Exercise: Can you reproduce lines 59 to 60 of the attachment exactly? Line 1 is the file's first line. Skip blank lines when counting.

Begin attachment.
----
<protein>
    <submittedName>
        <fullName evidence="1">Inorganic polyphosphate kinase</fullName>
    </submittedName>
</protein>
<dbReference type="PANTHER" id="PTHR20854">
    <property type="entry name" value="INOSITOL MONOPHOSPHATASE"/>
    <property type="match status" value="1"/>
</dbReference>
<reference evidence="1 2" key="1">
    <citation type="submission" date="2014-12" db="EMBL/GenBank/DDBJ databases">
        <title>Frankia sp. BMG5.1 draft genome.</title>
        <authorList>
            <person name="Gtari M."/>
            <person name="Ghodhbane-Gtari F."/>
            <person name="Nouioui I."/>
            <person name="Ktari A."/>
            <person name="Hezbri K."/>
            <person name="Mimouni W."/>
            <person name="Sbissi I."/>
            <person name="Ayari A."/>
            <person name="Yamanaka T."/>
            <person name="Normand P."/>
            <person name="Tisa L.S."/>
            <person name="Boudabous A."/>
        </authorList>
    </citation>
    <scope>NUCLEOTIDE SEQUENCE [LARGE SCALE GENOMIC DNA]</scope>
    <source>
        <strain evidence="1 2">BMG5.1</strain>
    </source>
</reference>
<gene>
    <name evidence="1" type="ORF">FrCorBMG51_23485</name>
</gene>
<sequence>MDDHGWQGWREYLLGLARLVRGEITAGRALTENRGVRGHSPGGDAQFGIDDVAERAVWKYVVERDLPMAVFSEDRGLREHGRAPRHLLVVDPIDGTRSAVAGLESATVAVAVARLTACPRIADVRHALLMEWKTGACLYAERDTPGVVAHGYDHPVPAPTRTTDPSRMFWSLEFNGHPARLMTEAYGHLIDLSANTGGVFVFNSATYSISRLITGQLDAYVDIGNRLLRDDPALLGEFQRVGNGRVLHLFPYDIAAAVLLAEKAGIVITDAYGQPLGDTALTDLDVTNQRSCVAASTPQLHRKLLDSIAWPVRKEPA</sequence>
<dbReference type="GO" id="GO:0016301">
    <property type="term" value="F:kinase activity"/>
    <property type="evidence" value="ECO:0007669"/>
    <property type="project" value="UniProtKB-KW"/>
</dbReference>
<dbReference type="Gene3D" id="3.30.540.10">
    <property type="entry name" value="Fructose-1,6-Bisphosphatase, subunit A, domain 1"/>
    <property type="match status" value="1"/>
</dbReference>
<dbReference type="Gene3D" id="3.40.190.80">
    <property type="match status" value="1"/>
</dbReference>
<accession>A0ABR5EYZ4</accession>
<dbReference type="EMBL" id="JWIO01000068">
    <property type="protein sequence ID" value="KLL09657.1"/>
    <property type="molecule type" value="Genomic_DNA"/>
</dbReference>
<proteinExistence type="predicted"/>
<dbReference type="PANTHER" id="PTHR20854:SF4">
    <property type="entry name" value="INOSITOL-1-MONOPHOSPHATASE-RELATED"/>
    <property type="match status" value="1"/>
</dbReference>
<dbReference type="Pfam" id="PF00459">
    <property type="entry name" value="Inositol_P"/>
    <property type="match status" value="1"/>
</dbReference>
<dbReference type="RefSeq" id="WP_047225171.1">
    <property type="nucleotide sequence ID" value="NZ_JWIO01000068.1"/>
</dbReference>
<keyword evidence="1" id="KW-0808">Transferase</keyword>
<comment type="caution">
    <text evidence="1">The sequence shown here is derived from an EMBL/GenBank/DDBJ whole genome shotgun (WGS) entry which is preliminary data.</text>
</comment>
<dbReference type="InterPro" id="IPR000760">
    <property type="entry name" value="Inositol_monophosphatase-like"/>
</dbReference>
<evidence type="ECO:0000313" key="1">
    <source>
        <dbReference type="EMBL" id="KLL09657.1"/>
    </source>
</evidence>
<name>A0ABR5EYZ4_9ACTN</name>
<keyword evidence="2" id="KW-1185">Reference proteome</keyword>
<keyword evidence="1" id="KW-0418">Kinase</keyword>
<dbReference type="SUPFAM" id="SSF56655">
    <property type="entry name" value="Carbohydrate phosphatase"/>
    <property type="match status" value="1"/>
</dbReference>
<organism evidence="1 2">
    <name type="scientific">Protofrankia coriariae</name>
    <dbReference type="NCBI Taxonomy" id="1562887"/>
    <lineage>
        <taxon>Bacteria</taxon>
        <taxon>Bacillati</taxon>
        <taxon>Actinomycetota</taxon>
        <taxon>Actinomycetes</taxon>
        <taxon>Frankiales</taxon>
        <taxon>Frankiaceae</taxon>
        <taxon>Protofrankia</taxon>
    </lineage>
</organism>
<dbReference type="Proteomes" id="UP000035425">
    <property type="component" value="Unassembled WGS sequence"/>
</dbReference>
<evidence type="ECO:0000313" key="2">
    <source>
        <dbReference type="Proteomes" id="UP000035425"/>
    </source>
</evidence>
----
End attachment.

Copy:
<dbReference type="Pfam" id="PF00459">
    <property type="entry name" value="Inositol_P"/>